To paraphrase the late Herb Brooks: A broken hip is a long way from the heart. Park of Cottage Grove's R.J. Alowonle lives that message. Just try keeping him out of the lineup.
"I don't like to sit out -- at all. Even if I'm hurt," the three-time track state champion and soccer standout said. "I just love the sports so much."
During a hurdles run as a freshman, Alowonle suffered a hip avulsion fracture, where the muscle pulls off a chunk of the bone. He finished the race. Heck, he didn't even go to the doctor. Alowonle continued running track and playing soccer.
After finally hearing the news from a doctor, that still didn't stop him. He would show up to practice with the intention of sitting out and watching. That was torturous for him -- and it didn't last.
"I wanted to take [time] off but I just couldn't," Alowonle said. "Whenever I'm there, I just go as hard as I can, no matter what."
He had to stop bringing his gear to soccer practice. Park coach Jason Arnebeck had to shut him down for a while to let him heal as the season wore on. Important conference games and section playoffs were on the horizon and the Wolfpack wanted him healthy.
"He's a tough kid, and he's a competitor. He wouldn't not play unless someone else made that decision for him," Arnebeck said. "He wanted to be out there competing and that speaks volumes to who he is."
The speedy midfielder/attacker scored 13 goals for the Wolfpack as a junior last fall. With his quickness and ball-handling skills, opposing teams need to mark him accordingly. He also plays soccer for the Minnesota Thunder Academy, which can make for a hectic schedule during track season.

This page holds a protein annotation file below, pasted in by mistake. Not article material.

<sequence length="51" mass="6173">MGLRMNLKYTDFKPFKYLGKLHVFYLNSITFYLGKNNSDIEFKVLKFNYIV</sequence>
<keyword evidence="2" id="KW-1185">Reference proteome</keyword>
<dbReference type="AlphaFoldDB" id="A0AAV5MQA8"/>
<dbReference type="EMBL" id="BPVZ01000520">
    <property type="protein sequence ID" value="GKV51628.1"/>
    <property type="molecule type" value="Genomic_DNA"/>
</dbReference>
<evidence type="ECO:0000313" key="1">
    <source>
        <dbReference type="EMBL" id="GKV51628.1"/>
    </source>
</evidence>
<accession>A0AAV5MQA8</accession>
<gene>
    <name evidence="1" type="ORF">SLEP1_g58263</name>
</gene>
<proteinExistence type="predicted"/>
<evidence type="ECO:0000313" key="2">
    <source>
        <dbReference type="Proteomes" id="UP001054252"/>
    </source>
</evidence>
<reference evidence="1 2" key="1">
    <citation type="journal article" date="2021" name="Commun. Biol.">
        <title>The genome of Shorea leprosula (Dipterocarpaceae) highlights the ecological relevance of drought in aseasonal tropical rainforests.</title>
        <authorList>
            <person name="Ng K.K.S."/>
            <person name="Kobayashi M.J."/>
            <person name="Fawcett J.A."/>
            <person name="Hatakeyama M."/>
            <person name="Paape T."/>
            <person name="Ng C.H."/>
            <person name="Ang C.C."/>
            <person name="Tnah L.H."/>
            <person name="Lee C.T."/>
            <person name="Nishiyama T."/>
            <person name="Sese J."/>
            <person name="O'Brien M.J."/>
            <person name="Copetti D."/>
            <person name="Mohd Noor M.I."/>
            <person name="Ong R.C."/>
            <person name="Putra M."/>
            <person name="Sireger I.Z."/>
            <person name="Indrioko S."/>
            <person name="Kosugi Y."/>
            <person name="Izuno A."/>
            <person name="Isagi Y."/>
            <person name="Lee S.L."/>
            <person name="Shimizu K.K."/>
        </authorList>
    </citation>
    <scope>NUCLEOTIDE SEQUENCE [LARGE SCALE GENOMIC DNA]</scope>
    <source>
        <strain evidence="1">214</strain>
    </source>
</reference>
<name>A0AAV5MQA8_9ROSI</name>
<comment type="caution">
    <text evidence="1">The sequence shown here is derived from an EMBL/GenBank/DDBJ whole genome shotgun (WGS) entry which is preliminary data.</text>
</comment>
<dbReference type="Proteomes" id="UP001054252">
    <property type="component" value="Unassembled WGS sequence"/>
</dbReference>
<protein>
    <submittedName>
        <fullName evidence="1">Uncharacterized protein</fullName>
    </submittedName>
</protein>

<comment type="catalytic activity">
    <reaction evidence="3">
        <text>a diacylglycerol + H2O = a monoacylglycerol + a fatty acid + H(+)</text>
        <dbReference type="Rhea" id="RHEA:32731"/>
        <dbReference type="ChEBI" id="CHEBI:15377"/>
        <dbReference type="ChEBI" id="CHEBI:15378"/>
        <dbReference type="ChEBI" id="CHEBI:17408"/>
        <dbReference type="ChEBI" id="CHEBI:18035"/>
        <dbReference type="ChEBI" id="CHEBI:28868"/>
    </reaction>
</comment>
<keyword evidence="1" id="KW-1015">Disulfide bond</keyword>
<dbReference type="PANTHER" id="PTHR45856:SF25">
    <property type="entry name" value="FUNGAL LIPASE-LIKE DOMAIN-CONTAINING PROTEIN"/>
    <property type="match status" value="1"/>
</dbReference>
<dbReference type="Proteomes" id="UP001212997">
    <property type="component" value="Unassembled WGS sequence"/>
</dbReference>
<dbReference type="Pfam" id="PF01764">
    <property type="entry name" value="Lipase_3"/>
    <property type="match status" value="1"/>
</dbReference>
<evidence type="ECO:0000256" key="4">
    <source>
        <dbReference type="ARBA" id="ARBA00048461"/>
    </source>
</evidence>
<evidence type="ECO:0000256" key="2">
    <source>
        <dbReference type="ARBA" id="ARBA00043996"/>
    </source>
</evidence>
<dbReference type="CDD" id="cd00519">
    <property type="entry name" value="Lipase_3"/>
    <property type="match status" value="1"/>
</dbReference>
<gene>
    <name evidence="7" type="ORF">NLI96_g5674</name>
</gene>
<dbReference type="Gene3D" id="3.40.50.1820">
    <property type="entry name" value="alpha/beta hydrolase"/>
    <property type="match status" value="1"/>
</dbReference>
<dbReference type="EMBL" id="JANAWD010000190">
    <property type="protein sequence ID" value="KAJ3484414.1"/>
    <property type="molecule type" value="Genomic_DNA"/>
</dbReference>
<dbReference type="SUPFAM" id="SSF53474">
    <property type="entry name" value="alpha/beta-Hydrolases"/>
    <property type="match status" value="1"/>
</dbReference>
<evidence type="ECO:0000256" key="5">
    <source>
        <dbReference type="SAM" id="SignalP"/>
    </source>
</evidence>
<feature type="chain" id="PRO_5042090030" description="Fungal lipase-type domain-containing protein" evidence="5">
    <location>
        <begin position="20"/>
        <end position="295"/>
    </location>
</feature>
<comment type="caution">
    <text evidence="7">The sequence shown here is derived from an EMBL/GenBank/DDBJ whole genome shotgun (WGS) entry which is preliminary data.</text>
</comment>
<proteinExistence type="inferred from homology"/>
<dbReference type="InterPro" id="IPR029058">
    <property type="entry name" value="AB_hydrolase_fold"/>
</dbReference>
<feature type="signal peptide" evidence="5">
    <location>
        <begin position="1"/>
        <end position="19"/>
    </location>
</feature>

Alowonle helped lead Park to a third-place finish in the Class 2A meet this spring. He claimed the 110-meter hurdles title and repeated as 300-meter hurdles champion. As part of the third-place 4x100 relay team and finishing fourth in the triple jump, Alowonle is a special athlete. Neither of his coaches wants him to focus solely on one sport, even though sometimes it can be difficult.
"I realize he's not in it for one or the other," track coach Mike Moran said. "It doesn't occur to me to worry about it. I want him to be in track and I realize he's got a split duty. That's the way it is and we live with it."
Alowonle is also a star in the classroom, registering a grade-point average close to 4.0. Some days he'll have soccer practice, then track. If he is too tired for homework, he will sleep for a couple hours -- then wake up around 1 or 2 a.m., finish homework and then sleep for another hour or two before school.
"It's pretty exhausting, but I know it's going to be worth it," said Alowonle, who could potentially play either sport in college. "When I get to college, I'll have to do a lot of work because training is going to be hard and there's so much to do. Juggling all these things now is just preparing me for that."
Don't ask him which sport that will be.
"I don't even know," Alowonle said. "I love them both equally so when I'm going to have to decide for college, it's going to be one of the hardest decisions I make."